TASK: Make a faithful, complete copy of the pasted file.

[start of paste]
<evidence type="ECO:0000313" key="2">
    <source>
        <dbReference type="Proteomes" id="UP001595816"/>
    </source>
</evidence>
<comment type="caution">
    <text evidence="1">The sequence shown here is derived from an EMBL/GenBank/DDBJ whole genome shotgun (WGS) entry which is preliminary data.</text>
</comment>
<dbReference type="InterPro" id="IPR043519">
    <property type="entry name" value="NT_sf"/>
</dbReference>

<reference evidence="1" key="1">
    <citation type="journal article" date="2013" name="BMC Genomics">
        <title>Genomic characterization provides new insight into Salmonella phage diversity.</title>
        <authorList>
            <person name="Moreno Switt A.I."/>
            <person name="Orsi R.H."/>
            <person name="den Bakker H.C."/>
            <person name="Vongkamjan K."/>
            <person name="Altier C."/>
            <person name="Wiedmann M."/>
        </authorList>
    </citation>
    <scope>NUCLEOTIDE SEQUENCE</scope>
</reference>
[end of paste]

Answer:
<evidence type="ECO:0000313" key="2">
    <source>
        <dbReference type="Proteomes" id="UP001595816"/>
    </source>
</evidence>
<comment type="caution">
    <text evidence="1">The sequence shown here is derived from an EMBL/GenBank/DDBJ whole genome shotgun (WGS) entry which is preliminary data.</text>
</comment>
<dbReference type="InterPro" id="IPR043519">
    <property type="entry name" value="NT_sf"/>
</dbReference>

<reference evidence="1" key="1">
    <citation type="journal article" date="2013" name="BMC Genomics">
        <title>Genomic characterization provides new insight into Salmonella phage diversity.</title>
        <authorList>
            <person name="Moreno Switt A.I."/>
            <person name="Orsi R.H."/>
            <person name="den Bakker H.C."/>
            <person name="Vongkamjan K."/>
            <person name="Altier C."/>
            <person name="Wiedmann M."/>
        </authorList>
    </citation>
    <scope>NUCLEOTIDE SEQUENCE</scope>
</reference>